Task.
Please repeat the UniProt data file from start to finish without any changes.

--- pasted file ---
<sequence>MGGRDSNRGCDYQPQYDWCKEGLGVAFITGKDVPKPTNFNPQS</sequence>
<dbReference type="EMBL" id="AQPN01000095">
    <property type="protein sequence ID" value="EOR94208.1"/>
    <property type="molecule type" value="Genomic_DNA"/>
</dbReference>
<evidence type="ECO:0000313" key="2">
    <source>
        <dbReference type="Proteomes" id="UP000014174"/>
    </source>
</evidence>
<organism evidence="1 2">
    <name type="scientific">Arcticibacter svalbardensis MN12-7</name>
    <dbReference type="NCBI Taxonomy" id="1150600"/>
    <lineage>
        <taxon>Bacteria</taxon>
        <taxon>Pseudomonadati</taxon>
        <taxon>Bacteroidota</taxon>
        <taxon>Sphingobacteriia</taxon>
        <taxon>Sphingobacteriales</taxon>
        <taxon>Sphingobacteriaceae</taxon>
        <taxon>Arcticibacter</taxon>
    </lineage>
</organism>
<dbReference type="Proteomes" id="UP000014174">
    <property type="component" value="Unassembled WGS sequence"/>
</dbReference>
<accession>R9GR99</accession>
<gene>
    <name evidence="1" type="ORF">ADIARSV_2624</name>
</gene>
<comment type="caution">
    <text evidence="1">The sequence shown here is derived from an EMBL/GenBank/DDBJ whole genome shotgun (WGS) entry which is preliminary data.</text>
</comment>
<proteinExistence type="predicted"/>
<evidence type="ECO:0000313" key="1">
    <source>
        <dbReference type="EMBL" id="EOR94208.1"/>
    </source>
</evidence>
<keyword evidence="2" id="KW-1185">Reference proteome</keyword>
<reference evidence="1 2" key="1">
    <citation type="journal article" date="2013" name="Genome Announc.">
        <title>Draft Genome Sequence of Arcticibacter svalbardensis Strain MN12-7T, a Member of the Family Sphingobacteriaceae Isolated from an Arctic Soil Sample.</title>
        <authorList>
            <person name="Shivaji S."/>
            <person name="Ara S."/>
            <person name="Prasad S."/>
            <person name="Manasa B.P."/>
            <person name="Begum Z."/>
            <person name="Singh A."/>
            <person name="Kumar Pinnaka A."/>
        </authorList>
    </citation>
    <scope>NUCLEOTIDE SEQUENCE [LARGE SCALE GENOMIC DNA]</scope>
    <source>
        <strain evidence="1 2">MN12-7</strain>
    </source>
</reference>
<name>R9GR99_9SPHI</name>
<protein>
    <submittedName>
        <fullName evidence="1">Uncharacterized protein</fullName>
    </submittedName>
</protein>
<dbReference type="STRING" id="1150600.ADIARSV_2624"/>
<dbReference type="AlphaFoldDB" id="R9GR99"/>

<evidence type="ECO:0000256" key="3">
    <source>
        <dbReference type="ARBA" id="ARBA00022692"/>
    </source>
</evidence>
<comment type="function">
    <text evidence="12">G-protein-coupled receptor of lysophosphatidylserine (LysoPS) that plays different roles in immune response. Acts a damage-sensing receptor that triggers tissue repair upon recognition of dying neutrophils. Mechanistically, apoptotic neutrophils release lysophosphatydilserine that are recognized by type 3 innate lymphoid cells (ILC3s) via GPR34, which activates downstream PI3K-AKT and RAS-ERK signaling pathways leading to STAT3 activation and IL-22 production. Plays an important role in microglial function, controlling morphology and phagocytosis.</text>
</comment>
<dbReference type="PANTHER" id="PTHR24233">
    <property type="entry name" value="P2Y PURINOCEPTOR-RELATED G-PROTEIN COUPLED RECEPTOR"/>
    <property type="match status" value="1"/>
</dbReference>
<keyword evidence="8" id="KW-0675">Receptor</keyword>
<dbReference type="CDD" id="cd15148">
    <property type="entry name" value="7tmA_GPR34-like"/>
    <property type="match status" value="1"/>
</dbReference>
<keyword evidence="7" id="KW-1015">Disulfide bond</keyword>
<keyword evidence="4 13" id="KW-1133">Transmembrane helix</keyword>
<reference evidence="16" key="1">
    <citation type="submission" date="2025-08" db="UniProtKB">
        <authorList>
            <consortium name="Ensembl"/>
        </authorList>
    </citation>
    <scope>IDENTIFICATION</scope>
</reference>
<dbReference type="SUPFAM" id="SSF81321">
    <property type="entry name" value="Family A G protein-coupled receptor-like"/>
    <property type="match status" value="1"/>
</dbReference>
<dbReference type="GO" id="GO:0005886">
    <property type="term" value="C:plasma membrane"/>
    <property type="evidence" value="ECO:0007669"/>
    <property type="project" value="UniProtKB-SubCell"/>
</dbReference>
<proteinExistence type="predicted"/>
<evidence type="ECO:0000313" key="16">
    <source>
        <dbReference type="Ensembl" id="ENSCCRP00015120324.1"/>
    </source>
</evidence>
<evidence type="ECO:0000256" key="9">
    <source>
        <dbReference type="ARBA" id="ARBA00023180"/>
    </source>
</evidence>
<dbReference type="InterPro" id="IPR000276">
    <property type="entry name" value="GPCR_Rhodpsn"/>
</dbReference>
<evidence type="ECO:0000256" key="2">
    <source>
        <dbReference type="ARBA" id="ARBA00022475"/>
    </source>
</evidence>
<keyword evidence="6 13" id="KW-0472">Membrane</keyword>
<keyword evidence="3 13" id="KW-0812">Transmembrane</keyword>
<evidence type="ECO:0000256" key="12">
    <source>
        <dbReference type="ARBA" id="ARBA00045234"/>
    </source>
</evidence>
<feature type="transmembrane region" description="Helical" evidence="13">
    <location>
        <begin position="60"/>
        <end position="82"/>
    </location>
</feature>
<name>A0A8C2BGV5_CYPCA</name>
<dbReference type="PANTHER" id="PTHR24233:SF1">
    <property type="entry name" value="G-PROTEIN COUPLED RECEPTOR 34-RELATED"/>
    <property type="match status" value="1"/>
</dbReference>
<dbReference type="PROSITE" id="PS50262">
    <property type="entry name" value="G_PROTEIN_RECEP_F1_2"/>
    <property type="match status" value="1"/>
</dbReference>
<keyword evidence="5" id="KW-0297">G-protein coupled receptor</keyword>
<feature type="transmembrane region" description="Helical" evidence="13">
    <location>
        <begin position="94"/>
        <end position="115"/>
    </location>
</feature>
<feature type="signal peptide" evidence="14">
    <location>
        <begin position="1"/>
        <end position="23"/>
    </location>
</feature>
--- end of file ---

<sequence>MGGRDSNRGCDYQPQYDWCKEGLGVAFITGKDVPKPTNFNPQS</sequence>
<dbReference type="EMBL" id="AQPN01000095">
    <property type="protein sequence ID" value="EOR94208.1"/>
    <property type="molecule type" value="Genomic_DNA"/>
</dbReference>
<evidence type="ECO:0000313" key="2">
    <source>
        <dbReference type="Proteomes" id="UP000014174"/>
    </source>
</evidence>
<organism evidence="1 2">
    <name type="scientific">Arcticibacter svalbardensis MN12-7</name>
    <dbReference type="NCBI Taxonomy" id="1150600"/>
    <lineage>
        <taxon>Bacteria</taxon>
        <taxon>Pseudomonadati</taxon>
        <taxon>Bacteroidota</taxon>
        <taxon>Sphingobacteriia</taxon>
        <taxon>Sphingobacteriales</taxon>
        <taxon>Sphingobacteriaceae</taxon>
        <taxon>Arcticibacter</taxon>
    </lineage>
</organism>
<dbReference type="Proteomes" id="UP000014174">
    <property type="component" value="Unassembled WGS sequence"/>
</dbReference>
<accession>R9GR99</accession>
<gene>
    <name evidence="1" type="ORF">ADIARSV_2624</name>
</gene>
<comment type="caution">
    <text evidence="1">The sequence shown here is derived from an EMBL/GenBank/DDBJ whole genome shotgun (WGS) entry which is preliminary data.</text>
</comment>
<proteinExistence type="predicted"/>
<evidence type="ECO:0000313" key="1">
    <source>
        <dbReference type="EMBL" id="EOR94208.1"/>
    </source>
</evidence>
<keyword evidence="2" id="KW-1185">Reference proteome</keyword>
<reference evidence="1 2" key="1">
    <citation type="journal article" date="2013" name="Genome Announc.">
        <title>Draft Genome Sequence of Arcticibacter svalbardensis Strain MN12-7T, a Member of the Family Sphingobacteriaceae Isolated from an Arctic Soil Sample.</title>
        <authorList>
            <person name="Shivaji S."/>
            <person name="Ara S."/>
            <person name="Prasad S."/>
            <person name="Manasa B.P."/>
            <person name="Begum Z."/>
            <person name="Singh A."/>
            <person name="Kumar Pinnaka A."/>
        </authorList>
    </citation>
    <scope>NUCLEOTIDE SEQUENCE [LARGE SCALE GENOMIC DNA]</scope>
    <source>
        <strain evidence="1 2">MN12-7</strain>
    </source>
</reference>
<name>R9GR99_9SPHI</name>
<protein>
    <submittedName>
        <fullName evidence="1">Uncharacterized protein</fullName>
    </submittedName>
</protein>
<dbReference type="STRING" id="1150600.ADIARSV_2624"/>
<dbReference type="AlphaFoldDB" id="R9GR99"/>

<evidence type="ECO:0000256" key="3">
    <source>
        <dbReference type="ARBA" id="ARBA00022692"/>
    </source>
</evidence>
<comment type="function">
    <text evidence="12">G-protein-coupled receptor of lysophosphatidylserine (LysoPS) that plays different roles in immune response. Acts a damage-sensing receptor that triggers tissue repair upon recognition of dying neutrophils. Mechanistically, apoptotic neutrophils release lysophosphatydilserine that are recognized by type 3 innate lymphoid cells (ILC3s) via GPR34, which activates downstream PI3K-AKT and RAS-ERK signaling pathways leading to STAT3 activation and IL-22 production. Plays an important role in microglial function, controlling morphology and phagocytosis.</text>
</comment>
<dbReference type="PANTHER" id="PTHR24233">
    <property type="entry name" value="P2Y PURINOCEPTOR-RELATED G-PROTEIN COUPLED RECEPTOR"/>
    <property type="match status" value="1"/>
</dbReference>
<keyword evidence="8" id="KW-0675">Receptor</keyword>
<dbReference type="CDD" id="cd15148">
    <property type="entry name" value="7tmA_GPR34-like"/>
    <property type="match status" value="1"/>
</dbReference>
<keyword evidence="7" id="KW-1015">Disulfide bond</keyword>
<keyword evidence="4 13" id="KW-1133">Transmembrane helix</keyword>
<reference evidence="16" key="1">
    <citation type="submission" date="2025-08" db="UniProtKB">
        <authorList>
            <consortium name="Ensembl"/>
        </authorList>
    </citation>
    <scope>IDENTIFICATION</scope>
</reference>
<dbReference type="SUPFAM" id="SSF81321">
    <property type="entry name" value="Family A G protein-coupled receptor-like"/>
    <property type="match status" value="1"/>
</dbReference>
<dbReference type="GO" id="GO:0005886">
    <property type="term" value="C:plasma membrane"/>
    <property type="evidence" value="ECO:0007669"/>
    <property type="project" value="UniProtKB-SubCell"/>
</dbReference>
<proteinExistence type="predicted"/>
<evidence type="ECO:0000313" key="16">
    <source>
        <dbReference type="Ensembl" id="ENSCCRP00015120324.1"/>
    </source>
</evidence>
<evidence type="ECO:0000256" key="9">
    <source>
        <dbReference type="ARBA" id="ARBA00023180"/>
    </source>
</evidence>
<dbReference type="InterPro" id="IPR000276">
    <property type="entry name" value="GPCR_Rhodpsn"/>
</dbReference>
<evidence type="ECO:0000256" key="2">
    <source>
        <dbReference type="ARBA" id="ARBA00022475"/>
    </source>
</evidence>
<keyword evidence="6 13" id="KW-0472">Membrane</keyword>
<keyword evidence="3 13" id="KW-0812">Transmembrane</keyword>
<evidence type="ECO:0000256" key="12">
    <source>
        <dbReference type="ARBA" id="ARBA00045234"/>
    </source>
</evidence>
<feature type="transmembrane region" description="Helical" evidence="13">
    <location>
        <begin position="60"/>
        <end position="82"/>
    </location>
</feature>
<name>A0A8C2BGV5_CYPCA</name>
<dbReference type="PANTHER" id="PTHR24233:SF1">
    <property type="entry name" value="G-PROTEIN COUPLED RECEPTOR 34-RELATED"/>
    <property type="match status" value="1"/>
</dbReference>
<dbReference type="PROSITE" id="PS50262">
    <property type="entry name" value="G_PROTEIN_RECEP_F1_2"/>
    <property type="match status" value="1"/>
</dbReference>
<keyword evidence="5" id="KW-0297">G-protein coupled receptor</keyword>
<feature type="transmembrane region" description="Helical" evidence="13">
    <location>
        <begin position="94"/>
        <end position="115"/>
    </location>
</feature>
<feature type="signal peptide" evidence="14">
    <location>
        <begin position="1"/>
        <end position="23"/>
    </location>
</feature>